Abstract

Significance – Tobacco related disease is the leading cause of preventable death in the United States. The global inhaled tobacco product market is rapidly evolving as new products such as ‘electronic cigarettes’ and ‘heat not burn’ grow in popularity around the world. It is not yet fully understood whether these relatively recent tobacco products will have a negative, neutral, or positive impact on public health in the USA and around the world. This thesis is focused on the design, development, and deployment of a family of monitors which can be deployed with users in their natural environment to better understand how these products may shift user behavior, and ultimately, health effects. This thesis is focused on topography monitoring – the observation and recording of tobacco user’s product use patterns including number and time of puffs and individual puff flow rate, duration, and volume. Topography monitors developed with evidence driven ergonomic and aesthetic considerations allow the improvement the accuracy of collecting users’ true ad lib behavior in their natural environment, which in turn provides accurate and reliable information to inform regulatory policy regarding tobacco products.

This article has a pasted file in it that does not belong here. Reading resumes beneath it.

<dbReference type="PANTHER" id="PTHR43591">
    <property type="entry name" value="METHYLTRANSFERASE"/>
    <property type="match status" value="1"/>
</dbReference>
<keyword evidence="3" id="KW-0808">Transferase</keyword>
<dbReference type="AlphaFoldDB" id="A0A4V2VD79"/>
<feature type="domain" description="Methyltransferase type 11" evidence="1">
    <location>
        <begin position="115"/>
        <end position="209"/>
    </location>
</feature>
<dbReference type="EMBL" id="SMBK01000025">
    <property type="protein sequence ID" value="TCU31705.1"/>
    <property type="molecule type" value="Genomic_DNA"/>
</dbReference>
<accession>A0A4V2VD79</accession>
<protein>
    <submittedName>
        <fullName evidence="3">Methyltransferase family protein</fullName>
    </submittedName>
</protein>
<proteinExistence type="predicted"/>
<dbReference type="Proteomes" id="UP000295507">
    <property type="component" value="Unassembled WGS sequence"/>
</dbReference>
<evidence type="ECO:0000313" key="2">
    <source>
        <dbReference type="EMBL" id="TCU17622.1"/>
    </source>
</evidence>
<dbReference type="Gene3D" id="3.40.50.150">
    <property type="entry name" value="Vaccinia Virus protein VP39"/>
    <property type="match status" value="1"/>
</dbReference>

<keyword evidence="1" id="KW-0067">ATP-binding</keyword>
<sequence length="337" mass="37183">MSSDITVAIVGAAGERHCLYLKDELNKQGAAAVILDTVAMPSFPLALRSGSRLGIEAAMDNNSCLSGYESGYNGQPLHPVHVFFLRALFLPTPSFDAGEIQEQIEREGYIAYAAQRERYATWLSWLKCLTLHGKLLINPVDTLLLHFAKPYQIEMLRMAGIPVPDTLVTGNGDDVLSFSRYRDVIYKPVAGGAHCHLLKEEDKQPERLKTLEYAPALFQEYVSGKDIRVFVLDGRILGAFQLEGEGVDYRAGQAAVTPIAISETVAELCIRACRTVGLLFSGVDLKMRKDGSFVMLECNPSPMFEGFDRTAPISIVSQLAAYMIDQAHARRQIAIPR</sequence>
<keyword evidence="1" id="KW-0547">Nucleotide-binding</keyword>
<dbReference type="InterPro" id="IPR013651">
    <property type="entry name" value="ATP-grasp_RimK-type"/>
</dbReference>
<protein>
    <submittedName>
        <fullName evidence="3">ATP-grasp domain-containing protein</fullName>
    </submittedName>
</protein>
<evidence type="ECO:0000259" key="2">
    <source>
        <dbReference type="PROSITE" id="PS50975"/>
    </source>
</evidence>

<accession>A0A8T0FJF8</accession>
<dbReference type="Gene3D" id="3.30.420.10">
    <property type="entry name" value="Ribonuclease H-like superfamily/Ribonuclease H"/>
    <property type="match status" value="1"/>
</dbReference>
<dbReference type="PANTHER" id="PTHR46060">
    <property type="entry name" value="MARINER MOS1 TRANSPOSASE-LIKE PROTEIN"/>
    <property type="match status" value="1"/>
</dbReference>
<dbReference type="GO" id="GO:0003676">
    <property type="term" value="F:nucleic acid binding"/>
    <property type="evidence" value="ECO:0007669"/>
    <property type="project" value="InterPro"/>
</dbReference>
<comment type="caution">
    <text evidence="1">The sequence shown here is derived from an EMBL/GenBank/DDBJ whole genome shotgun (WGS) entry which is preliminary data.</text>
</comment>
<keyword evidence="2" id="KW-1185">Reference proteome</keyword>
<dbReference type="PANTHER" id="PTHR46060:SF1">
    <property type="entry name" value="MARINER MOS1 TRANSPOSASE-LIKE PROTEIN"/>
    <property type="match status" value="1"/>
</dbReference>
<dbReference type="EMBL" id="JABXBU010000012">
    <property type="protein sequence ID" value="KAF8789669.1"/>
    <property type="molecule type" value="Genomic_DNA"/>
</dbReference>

Methods – The first step in this investigation is to define the inhaled tobacco products to be monitored. Once these products have been analyzed, findings dictate the design of the topography monitor. Monitors are then developed to satisfy ergonomic and aesthetic needs for improved user compliance and true behavior in the natural environment. A key design objective for the family of topography monitors is to reduce deviation from the user’s normal product use behavior. Finally, performance metrics are identified and used to quantify user feedback, monitoring accuracy, and overall design effectiveness of each monitor in the family.

Results – To date, wPUM™ monitors for hookahs, combustible cigarettes, the JUUL® e-cigarette, the NJOY vape pen, and the Standard Research Electronic Cigarette (SREC) have been developed and prototyped with this method.

Publication Date

7-26-2019

Document Type

Thesis

Student Type

Graduate

Degree Name

Professional Studies (MS)

Department, Program, or Center

Professional Studies (SOIS)

Advisor

Edward C. Hensel

Advisor/Committee Member

Risa J. Robinsion

Advisor/Committee Member

Nathan Eddingsaas

SSarlesSupplement.xlsx (13 kB)
Supplement

Campus

RIT – Main Campus

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